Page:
Would you be happier without Facebook?

99 Days of Freedom

If you were not happy – outraged, even – with how Facebook behaved over the mood experiment they conducted last month, an experiment from a Dutch creative agency might be right up your street.

What Facebook did was manipulate information posted on nearly 700,000 users’ home pages that showed that the social network could make people feel more positive or negative through a process of emotional contagion.

Now Dutch creative agency Just has come up with 99 Days of Freedom, a call to action for Facebook users to demonstrate their disapproval of Facebook by switching off from the social network for 99 days.

[…It] asks users to refrain from Facebook use for a period of 99 consecutive days and report back on how the hiatus affects personal notions of happiness. The initiative’s website, 99daysoffreedom.com, provides a set of simple user instructions, which include posting a “time-off” image as a profile picture and starting a personalized, 99-day countdown clock. From there, participants are asked to complete anonymous “happiness surveys” at the 33, 66 and 99-day marks, with results posted to the initiative’s website as they’re compiled. The initiative will also host a message board through which participants can post anonymous accounts of how an extended break from Facebook is impacting their lives.

It’s a kind of mood experiment in reverse.

It’s also a cool initiative that gets Just a lot of attention for its imagination and creativity, as well as for the initiative itself. If it gets traction, it could focus considerable public attention on broad issues of online behaviours, manipulation of those behaviours by social networks, what companies do with our personal information, how we spend time online, etc – all hot topics today and great ones for ongoing public debate and discussion.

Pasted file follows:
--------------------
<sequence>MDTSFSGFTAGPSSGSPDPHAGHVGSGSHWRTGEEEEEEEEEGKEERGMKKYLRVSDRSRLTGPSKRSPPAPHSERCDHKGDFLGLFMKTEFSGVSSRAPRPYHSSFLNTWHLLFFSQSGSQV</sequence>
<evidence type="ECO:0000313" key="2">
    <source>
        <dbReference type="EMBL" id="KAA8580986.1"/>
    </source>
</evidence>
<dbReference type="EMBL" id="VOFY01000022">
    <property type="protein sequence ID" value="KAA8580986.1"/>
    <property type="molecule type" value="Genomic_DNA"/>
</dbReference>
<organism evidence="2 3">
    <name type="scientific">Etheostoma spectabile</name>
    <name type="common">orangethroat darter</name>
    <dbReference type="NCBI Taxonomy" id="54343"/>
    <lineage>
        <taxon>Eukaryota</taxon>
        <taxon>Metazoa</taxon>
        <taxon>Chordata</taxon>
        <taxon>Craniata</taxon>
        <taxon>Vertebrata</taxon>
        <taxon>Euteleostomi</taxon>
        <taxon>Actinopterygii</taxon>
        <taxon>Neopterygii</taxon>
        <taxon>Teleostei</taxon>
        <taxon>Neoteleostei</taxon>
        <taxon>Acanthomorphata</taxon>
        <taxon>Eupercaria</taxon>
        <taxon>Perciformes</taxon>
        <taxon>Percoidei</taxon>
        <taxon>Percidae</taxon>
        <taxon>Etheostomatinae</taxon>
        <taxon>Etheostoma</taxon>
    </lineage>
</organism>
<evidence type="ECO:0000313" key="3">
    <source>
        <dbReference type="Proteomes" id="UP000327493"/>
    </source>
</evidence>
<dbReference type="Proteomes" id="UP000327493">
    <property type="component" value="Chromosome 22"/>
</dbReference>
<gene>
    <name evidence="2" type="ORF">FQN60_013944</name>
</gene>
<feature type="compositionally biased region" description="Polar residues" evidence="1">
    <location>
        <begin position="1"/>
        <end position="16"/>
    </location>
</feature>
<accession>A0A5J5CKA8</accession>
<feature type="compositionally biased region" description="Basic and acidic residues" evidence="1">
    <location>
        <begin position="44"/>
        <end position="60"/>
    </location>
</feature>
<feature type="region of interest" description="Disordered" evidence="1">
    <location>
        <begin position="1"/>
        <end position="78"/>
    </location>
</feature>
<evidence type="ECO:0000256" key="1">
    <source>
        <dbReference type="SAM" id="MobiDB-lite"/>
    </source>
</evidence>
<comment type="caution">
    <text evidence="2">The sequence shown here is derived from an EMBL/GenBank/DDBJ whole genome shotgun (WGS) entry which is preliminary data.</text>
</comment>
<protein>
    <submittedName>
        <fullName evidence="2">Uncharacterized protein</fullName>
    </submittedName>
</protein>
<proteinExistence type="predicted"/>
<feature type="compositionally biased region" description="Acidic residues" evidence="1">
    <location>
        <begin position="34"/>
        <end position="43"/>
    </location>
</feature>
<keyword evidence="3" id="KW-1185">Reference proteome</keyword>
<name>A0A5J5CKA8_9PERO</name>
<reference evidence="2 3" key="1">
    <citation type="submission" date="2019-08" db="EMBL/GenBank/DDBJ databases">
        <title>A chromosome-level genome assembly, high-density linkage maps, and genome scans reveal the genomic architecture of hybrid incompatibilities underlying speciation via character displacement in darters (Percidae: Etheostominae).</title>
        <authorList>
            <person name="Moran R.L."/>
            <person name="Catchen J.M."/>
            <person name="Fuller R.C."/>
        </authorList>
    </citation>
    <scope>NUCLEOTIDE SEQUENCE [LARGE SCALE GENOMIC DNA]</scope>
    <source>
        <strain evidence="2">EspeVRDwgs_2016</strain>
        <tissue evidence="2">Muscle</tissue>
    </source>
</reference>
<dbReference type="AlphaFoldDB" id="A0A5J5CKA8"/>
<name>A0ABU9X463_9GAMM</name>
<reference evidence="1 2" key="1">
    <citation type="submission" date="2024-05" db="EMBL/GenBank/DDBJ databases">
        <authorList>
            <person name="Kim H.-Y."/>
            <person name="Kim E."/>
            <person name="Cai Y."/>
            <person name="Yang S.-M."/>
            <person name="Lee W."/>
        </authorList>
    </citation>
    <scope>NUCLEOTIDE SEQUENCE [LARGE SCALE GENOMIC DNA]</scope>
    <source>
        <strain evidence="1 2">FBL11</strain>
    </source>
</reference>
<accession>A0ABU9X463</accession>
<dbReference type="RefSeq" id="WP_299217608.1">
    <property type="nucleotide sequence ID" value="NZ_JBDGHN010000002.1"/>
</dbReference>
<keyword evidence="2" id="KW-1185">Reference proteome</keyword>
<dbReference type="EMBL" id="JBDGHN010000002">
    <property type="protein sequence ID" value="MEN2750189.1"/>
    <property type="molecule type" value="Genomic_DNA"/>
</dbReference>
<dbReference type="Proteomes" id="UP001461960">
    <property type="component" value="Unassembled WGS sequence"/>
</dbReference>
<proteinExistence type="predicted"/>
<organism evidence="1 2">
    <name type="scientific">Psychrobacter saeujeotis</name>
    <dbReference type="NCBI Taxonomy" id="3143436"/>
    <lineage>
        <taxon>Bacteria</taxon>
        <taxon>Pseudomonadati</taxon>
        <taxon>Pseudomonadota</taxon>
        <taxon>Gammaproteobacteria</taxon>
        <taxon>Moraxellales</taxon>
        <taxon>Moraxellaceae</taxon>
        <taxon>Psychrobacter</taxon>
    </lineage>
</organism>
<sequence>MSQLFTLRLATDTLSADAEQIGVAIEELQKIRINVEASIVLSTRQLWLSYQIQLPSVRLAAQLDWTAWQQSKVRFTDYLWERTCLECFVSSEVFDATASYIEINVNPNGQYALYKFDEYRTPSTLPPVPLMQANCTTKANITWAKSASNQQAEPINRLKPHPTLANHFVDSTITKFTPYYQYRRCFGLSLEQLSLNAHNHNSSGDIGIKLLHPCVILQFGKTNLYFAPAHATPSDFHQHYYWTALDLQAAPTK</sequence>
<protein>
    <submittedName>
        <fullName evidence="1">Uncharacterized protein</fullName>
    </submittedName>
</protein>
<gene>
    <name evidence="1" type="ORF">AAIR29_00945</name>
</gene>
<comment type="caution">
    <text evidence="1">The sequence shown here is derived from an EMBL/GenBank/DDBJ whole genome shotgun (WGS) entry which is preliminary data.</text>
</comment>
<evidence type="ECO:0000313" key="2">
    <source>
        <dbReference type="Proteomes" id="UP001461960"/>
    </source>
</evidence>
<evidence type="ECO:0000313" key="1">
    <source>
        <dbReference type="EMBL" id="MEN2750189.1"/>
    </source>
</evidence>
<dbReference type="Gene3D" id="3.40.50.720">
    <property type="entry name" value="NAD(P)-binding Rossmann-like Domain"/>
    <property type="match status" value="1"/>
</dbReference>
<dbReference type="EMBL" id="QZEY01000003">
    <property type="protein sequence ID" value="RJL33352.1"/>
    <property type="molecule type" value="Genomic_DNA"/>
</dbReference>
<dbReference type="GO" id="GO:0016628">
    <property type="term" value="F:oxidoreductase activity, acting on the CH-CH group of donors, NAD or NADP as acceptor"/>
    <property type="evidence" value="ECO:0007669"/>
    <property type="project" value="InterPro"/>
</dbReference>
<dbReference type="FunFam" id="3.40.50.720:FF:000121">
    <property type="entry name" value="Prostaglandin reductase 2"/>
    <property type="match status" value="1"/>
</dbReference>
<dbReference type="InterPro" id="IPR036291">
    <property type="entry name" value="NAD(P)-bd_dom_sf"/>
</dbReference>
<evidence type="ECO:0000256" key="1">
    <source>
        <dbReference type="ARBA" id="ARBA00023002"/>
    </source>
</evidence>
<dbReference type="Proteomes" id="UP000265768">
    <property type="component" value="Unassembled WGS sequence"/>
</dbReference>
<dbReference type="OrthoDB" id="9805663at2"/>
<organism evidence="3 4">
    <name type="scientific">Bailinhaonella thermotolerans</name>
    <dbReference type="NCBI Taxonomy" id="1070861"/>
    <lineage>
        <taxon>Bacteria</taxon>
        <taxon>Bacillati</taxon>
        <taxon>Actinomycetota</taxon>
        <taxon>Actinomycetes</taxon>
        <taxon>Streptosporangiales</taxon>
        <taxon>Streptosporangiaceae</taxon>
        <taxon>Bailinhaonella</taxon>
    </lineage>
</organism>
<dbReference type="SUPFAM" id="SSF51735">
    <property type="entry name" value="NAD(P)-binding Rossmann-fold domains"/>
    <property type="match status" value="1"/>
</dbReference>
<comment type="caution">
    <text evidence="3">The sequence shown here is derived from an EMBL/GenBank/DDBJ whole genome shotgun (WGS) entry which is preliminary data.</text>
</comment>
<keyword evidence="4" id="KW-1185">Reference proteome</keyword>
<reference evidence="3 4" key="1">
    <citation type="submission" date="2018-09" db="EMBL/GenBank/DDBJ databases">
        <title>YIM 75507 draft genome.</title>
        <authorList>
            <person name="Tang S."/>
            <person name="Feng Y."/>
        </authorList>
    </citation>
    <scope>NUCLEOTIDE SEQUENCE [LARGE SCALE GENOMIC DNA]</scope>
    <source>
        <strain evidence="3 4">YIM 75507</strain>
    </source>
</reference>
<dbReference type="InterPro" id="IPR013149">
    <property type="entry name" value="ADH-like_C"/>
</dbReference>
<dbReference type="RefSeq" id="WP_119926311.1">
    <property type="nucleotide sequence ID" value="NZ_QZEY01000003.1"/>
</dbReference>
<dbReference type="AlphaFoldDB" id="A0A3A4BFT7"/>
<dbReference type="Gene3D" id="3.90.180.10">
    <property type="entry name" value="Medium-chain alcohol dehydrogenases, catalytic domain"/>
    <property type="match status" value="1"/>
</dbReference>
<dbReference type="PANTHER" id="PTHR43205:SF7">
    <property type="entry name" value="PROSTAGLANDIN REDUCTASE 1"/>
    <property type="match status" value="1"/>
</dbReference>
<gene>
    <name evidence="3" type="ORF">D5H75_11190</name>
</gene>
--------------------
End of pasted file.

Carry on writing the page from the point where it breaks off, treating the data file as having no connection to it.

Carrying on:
In its press release announcing 99 Days of Freedom, Just also talks about the amount of time people spend on Facebook:

[…] According to Facebook, its 1.2 billion users spend an average of 17 minutes per day on the site, reading updates, following links or browsing photos. Over a three-month period, that adds up to more than 28 hours which, the initiative’s creators contend, could be devoted to more emotionally fulfilling activities – learning a new skill, performing volunteer work or spending time (offline) with friends and family.

The subjective conclusion will appeal to many users, to be sure. My view is that many other users will be quite comfortable from an emotionally-fulfilling perspective – or any other one – with spending 28 hours on Facebook during any three-month period.

You could apply the same argument to Twitter, Google+, LinkedIn… Horses for courses.

Still, 99 Days of Freedom is an interesting experiment and it will be equally interesting to see how it goes, how many people sign up to do it – 16,748 when I looked at the website just now – and what conclusions arise at the end of each person’s 99 days. I’d love to see a brand try it!

Give it a go?

Enjoy life!

 

A hangout on the future of communication

#FutureComms14

In just three weeks’ time, on June 18, FutureComms14 takes place in London.

This one-day conference, organized by MyNewsDesk UK, will firmly ask a big question: “What’s the future of communications?” The line up of speakers will offer some compelling answers to it that will undoubtedly include insights.

You really can’t ask for more from an event. I’ll be there, too, moderating a panel discussion on the technologies of PR and chipping in with a few perspectives as well in the context of that big question.

Yesterday, four of the speakers – Deirdre Breakenridge, Danny Whatmough, Paul Sutton and me, Neville Hobson – got together in a live Google+ Hangout On Air video panel discussion, ably moderated by Adam Cranfield, for a 50-minute conversation that addressed these topics:

  1. What is the future of communications?
  2. Will marketing, PR and social media job roles still be distinct in five years?